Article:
Erwin Schrödinger looked at electrons as waves, each with its own wavefunction which is described by three parameters:

• The energy of the orbital, defining whether it is low energy and close to the nucleus or high energy and further out.

• The shape of the orbital; for example, it could be spherical or lobular; shaped like a dumbbell.

• The magnetic moment of the orbital defined by its inclination.

Note that Wolfgang Pauli later added a fourth parameter, "spin", that has nothing to do with the classical concept of spin. Taken together, these parameters define the Quantum Numbers of a particle. Schrödinger disliked the idea of the discrete Quantum levels requiring a "quantum jump" from one level to the next. He hoped that a continuous wave theory would avoid it. Werner Heisenberg had no issues with Quantum jumps, and in the same year, 1925, that Schrödinger derived his wave equation, Heisenberg derived the Uncertainty Principle which states that it is possible precisely to measure either the position of a sub-atomic particle or its momentum, but not both.

Again, in 1925, Wolfgang Pauli proposed the "Pauli Exclusion Principle" which states: "There cannot exist an atom in such a quantum state that two electrons within it have the same set of quantum numbers". This means that electrons within the same orbital cannot have the same values for all four Quantum numbers. In the first orbital, closest to the nucleus, there are two electrons. By each having the opposite "spin", the Pauli Exclusion Principle is satisfied.

In 1928, Paul Dirac extended Pauli's work to take account of Special Relativity. His equation yielded possible negative values for the electron's energy, so he theorized that there would be an anti-electron. Carl Anderson discovered this particle in 1932, and called it a Positron.

In terms of our every day lives, probably the most profound aspect is "Quantum Tunneling". Consider an electron inside a box. Quantum mechanics tells us that there is a finite chance that the electron can disappear from inside the box and re-appear outside. This is Quantum tunneling. This is the basis of, for example, a transistor or a tunnel diode. It is also the mechanism for nuclear decay. Normally, protons and neutrons are bound inside of the nucleus of an atom. Alpha decay occurs when two protons and two neutrons (essentially a Helium nucleus) spontaneously tunnel out of the nucleus of a heavy element. Quantum tunneling tells us the probability of this happening. Enzymes use Quantum tunneling to enhance reaction rates by transferring electrons and certain atomic nuclei, for example hydrogen.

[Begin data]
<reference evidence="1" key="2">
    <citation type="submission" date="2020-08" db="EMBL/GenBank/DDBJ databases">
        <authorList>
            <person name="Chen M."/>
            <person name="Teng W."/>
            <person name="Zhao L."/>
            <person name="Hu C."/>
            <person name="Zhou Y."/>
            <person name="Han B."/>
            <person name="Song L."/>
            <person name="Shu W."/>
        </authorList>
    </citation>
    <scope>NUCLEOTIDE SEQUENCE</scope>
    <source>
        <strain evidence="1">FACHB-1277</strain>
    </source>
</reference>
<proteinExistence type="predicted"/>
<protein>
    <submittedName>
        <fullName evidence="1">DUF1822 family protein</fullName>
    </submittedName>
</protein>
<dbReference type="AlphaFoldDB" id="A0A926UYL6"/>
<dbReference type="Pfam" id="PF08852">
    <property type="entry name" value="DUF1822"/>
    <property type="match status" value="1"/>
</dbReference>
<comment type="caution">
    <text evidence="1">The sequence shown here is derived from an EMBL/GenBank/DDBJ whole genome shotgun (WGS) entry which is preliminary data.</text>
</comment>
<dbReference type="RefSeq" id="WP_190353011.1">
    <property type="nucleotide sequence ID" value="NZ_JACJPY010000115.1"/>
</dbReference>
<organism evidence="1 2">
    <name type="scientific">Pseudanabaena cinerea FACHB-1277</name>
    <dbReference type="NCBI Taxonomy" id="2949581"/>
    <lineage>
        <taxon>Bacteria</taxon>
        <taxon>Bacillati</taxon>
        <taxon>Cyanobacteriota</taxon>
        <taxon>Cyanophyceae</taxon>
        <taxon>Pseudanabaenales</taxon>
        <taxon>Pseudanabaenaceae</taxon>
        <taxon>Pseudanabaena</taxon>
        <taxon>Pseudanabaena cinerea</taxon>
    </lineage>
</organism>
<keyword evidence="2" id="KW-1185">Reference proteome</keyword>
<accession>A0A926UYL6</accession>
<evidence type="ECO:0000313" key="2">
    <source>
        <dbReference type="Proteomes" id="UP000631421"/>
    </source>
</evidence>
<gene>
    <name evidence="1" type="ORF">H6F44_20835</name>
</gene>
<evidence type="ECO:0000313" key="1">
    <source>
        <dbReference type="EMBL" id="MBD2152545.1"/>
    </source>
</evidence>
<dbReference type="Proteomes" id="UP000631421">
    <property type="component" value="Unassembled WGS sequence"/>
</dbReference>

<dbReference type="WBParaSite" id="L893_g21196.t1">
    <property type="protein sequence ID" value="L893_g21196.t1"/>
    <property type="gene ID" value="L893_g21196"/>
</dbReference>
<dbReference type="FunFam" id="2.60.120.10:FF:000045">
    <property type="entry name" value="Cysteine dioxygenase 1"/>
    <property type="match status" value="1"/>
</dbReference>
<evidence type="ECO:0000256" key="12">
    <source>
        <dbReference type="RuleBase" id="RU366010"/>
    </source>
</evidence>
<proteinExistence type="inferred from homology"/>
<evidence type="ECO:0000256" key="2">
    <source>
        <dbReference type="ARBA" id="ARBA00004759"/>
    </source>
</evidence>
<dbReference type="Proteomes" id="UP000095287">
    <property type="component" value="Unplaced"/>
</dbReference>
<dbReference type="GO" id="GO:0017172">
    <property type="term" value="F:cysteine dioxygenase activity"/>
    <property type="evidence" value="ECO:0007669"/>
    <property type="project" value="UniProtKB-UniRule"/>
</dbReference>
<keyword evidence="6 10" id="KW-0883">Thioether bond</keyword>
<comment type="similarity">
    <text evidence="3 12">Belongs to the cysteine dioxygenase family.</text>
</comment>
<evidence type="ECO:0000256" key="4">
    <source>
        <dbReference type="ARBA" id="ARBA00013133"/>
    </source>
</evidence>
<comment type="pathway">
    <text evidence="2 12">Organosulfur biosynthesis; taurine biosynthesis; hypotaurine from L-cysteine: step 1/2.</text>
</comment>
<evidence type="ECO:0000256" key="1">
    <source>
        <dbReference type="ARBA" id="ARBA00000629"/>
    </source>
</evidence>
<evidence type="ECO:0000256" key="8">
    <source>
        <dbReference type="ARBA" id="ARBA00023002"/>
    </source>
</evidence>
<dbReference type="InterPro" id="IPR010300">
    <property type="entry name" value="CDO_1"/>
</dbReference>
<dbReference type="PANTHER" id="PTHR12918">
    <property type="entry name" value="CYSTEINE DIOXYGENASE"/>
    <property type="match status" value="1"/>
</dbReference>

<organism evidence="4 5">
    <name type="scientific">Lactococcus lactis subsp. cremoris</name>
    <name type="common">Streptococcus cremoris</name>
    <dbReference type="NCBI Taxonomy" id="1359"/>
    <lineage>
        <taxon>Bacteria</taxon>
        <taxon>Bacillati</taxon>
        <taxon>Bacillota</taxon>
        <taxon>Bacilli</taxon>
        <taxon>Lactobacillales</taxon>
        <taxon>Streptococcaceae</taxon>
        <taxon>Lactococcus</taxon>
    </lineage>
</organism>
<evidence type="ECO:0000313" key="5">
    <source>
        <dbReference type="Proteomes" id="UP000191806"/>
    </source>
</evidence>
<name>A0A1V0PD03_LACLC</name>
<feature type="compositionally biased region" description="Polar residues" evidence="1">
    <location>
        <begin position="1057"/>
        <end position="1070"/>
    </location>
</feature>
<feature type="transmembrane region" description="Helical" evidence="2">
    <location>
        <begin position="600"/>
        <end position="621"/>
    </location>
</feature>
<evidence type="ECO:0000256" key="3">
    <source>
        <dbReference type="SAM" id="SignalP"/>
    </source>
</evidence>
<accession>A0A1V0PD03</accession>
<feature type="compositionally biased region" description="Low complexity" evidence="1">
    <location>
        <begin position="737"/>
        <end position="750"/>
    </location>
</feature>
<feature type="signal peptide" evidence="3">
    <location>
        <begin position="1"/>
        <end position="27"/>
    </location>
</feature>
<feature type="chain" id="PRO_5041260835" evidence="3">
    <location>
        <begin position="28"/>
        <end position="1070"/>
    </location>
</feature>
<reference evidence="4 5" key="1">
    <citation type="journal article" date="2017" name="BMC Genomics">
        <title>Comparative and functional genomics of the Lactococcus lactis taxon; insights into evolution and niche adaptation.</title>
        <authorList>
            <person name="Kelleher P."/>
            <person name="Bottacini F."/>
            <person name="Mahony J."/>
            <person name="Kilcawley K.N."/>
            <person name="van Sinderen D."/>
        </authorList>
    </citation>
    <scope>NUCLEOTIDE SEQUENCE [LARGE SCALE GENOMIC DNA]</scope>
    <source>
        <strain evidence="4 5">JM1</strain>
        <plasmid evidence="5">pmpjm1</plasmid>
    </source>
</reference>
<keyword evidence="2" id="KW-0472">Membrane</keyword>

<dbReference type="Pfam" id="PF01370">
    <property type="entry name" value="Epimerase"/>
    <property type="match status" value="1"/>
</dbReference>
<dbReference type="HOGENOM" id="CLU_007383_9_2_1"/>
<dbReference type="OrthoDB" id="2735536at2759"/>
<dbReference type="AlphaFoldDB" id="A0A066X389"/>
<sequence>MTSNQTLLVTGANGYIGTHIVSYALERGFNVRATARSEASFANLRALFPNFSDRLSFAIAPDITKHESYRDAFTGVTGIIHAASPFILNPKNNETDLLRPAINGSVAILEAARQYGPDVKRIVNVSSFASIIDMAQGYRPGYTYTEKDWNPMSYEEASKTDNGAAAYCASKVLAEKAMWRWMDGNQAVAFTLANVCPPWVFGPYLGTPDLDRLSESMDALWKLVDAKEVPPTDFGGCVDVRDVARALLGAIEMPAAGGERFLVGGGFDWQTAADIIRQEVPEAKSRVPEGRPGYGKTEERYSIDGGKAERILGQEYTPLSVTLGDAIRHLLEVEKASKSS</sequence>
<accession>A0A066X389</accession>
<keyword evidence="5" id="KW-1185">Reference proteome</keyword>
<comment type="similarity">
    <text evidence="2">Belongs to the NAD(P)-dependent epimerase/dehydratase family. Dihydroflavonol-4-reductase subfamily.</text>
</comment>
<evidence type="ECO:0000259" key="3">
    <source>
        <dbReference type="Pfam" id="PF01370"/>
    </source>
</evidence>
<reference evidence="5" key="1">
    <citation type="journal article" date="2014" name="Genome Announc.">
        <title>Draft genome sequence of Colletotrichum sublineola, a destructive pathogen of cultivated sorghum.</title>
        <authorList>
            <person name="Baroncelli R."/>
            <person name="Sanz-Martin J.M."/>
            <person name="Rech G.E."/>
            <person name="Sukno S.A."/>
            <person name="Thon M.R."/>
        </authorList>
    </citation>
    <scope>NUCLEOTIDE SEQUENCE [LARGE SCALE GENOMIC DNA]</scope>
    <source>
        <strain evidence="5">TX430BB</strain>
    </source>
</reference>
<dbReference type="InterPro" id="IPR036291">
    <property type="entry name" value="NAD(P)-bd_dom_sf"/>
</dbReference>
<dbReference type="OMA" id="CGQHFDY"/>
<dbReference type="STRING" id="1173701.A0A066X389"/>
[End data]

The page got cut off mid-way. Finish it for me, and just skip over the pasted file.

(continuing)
• The energy of the orbital, defining whether it is low energy and close to the nucleus or high energy and further out.

• The shape of the orbital; for example, it could be spherical or lobular; shaped like a dumbbell.

• The magnetic moment of the orbital defined by its inclination.

Note that Wolfgang Pauli later added a fourth parameter, "spin", that has nothing to do with the classical concept of spin. Taken together, these parameters define the Quantum Numbers of a particle. Schrödinger disliked the idea of the discrete Quantum levels requiring a "quantum jump" from one level to the next. He hoped that a continuous wave theory would avoid it. Werner Heisenberg had no issues with Quantum jumps, and in the same year, 1925, that Schrödinger derived his wave equation, Heisenberg derived the Uncertainty Principle which states that it is possible precisely to measure either the position of a sub-atomic particle or its momentum, but not both.

Again, in 1925, Wolfgang Pauli proposed the "Pauli Exclusion Principle" which states: "There cannot exist an atom in such a quantum state that two electrons within it have the same set of quantum numbers". This means that electrons within the same orbital cannot have the same values for all four Quantum numbers. In the first orbital, closest to the nucleus, there are two electrons. By each having the opposite "spin", the Pauli Exclusion Principle is satisfied.

In 1928, Paul Dirac extended Pauli's work to take account of Special Relativity. His equation yielded possible negative values for the electron's energy, so he theorized that there would be an anti-electron. Carl Anderson discovered this particle in 1932, and called it a Positron.

In terms of our every day lives, probably the most profound aspect is "Quantum Tunneling". Consider an electron inside a box. Quantum mechanics tells us that there is a finite chance that the electron can disappear from inside the box and re-appear outside. This is Quantum tunneling. This is the basis of, for example, a transistor or a tunnel diode. It is also the mechanism for nuclear decay. Normally, protons and neutrons are bound inside of the nucleus of an atom. Alpha decay occurs when two protons and two neutrons (essentially a Helium nucleus) spontaneously tunnel out of the nucleus of a heavy element. Quantum tunneling tells us the probability of this happening. Enzymes use Quantum tunneling to enhance reaction rates by transferring electrons and certain atomic nuclei, for example hydrogen.

Here is a really good, though somewhat mathematical, introduction to quantum mechanics.

This excellent site at North Carolina State University takes you on a non-mathematical journey from classical physics to the world of the quantum.

This excellent site at North Carolina State University takes you on a non-mathematical journey from classical physics to the world of the quantum.